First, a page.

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Meanwhile, the Chinese government has issued a demarche to other governments not to send representatives to the Nobel ceremony.

Dean Cheng, a research fellow at the Heritage Foundation, says China’s actions are unprecedented.

“I don’t think we have ever seen a case of a country openly lobbying other countries not to attend the investiture of a person with the Nobel peace prize” Mr. Cheng said. “What we are seeing are the limits of how far China is willing to go to accommodate both Western opinion with regard to its image and with regard to human rights.”

Sophie Richardson, advocacy director for Human Rights Watch’s Asia division, said the Chinese government has invested an “extraordinary” amount of resources into “trying to prevent the Nobel Committee from awarding the prize to Liu Xiaobo in the first place and then intimidating governments into not attending the ceremony.”

This week, Norway announced that China had indefinitely postponed bilateral trade talks, ostensibly to protest the peace prize.

“It is a fairly powerful indication of the crude thugishness of some Chinese diplomacy, but also a remarkable statement about Beijing’s unwillingness or inability to make a distinction between the Norwegian government and the Nobel Committee” which is based in Oslo, Ms. Richardson said.

“To try to browbeat, hector, coerce, intimidate others into doing its bidding is remarkable, and I don’t mean that in a good way,” she added.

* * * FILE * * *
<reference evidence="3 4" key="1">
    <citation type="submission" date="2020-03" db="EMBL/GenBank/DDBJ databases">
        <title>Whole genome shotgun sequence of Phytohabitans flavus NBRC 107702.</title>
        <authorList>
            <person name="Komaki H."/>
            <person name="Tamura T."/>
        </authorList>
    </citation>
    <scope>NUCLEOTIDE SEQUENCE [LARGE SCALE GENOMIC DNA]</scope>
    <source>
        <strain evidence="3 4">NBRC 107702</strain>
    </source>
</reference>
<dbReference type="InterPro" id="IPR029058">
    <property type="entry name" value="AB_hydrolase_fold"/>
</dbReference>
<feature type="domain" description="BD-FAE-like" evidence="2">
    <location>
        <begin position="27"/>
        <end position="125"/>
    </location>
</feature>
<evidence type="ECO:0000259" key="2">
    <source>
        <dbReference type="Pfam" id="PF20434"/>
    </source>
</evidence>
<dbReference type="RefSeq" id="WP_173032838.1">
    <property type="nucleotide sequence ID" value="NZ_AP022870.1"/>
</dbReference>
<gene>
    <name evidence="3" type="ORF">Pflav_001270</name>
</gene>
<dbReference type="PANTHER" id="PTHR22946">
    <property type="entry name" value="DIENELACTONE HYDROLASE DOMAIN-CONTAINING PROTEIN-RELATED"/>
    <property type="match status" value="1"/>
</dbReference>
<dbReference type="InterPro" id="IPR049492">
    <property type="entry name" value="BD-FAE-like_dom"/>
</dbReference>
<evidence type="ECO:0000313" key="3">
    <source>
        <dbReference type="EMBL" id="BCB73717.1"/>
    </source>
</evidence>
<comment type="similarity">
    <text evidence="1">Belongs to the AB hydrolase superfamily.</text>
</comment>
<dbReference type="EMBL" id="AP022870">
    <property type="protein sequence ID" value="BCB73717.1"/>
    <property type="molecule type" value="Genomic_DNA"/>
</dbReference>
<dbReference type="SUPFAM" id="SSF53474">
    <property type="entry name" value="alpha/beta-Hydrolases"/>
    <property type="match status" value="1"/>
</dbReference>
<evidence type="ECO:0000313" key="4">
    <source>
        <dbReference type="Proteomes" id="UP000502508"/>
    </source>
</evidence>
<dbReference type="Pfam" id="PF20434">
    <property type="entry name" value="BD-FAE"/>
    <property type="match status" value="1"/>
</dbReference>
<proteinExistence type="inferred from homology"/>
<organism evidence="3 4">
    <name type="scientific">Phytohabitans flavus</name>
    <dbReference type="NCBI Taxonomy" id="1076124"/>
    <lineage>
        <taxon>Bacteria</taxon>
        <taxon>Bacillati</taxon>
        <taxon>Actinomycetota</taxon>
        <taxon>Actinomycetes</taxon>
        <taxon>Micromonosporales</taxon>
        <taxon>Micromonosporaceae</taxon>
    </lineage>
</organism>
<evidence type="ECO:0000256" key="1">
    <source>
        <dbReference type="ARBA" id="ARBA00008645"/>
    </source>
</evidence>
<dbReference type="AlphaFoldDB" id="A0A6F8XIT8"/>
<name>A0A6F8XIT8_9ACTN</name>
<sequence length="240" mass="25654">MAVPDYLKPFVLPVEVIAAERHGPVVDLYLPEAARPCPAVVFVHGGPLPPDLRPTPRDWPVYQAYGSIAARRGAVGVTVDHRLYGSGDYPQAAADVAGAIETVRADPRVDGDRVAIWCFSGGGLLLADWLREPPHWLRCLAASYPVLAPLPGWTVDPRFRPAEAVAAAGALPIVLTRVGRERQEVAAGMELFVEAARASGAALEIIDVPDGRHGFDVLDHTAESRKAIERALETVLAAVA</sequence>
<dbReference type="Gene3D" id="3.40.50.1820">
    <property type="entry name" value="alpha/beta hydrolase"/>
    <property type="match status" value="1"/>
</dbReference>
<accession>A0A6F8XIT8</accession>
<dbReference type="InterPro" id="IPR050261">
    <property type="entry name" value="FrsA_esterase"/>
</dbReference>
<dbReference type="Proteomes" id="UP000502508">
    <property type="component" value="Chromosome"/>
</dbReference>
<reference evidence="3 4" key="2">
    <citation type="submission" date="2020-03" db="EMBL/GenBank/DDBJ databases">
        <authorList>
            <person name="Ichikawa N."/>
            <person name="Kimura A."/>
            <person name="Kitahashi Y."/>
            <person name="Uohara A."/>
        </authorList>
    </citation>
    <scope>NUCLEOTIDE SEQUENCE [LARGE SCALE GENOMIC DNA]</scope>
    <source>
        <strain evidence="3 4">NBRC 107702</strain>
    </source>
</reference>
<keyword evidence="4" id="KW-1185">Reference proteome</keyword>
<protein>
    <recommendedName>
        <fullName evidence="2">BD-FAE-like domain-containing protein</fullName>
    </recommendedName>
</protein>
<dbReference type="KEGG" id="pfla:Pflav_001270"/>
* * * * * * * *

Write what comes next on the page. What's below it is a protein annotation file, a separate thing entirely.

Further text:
Besides China, five other countries - Russia, Kazakhstan, Cuba, Morocco and Iraq - have told the Nobel Institute they will not attend the ceremony.

“Unfortunately, in some cases countries are capitulating to the Chinese bullying tactics and for others it is a case where that country also tends to have a number of political prisoners,” Ms. Turner said.

Mr. Yang said China’s actions are tantamount to “exporting repressive tactics to the international community.”

He said countries that have succumbed to Chinese pressure must carefully consider their decision because the Chinese government is “standing on the wrong side of history.”

“It doesn’t take rocket science to judge what is wrong and what is right in this regard,” Mr. Yang said.

The Obama administration is sending the U.S. ambassador in Oslo, Barry White, to attend the ceremony. House Speaker Nancy Pelosi, California Democrat, and Rep. Christopher Smith, New Jersey Republican, will also be present. Both Mrs. Pelosi and Mr. Smith have been outspoken critics of China’s human rights record.

France and Britain also have said they will be sending representatives to the ceremony.

Announcing the prize for Mr. Liu in October, the Nobel Committee said it was honoring his “long and nonviolent struggle for fundamental human rights in China.”

Liu Xiaobo, armed with the credibility of the Nobel peace prize, has become a rallying point for resentment against the [Chinese] government both internationally as well as domestically,” Mr. Yang said.

Rights activists and the Lius’ attorneys say President Obama should seize the opportunity presented by Chinese President Hu Jintao’s visit to Washington in January to press for the Lius’ release.

Mr. Obama, a recipient of the Nobel Peace Prize last year, said at the time of the prize announcement in October that Mr. Liu had “sacrificed his freedoms for his beliefs.”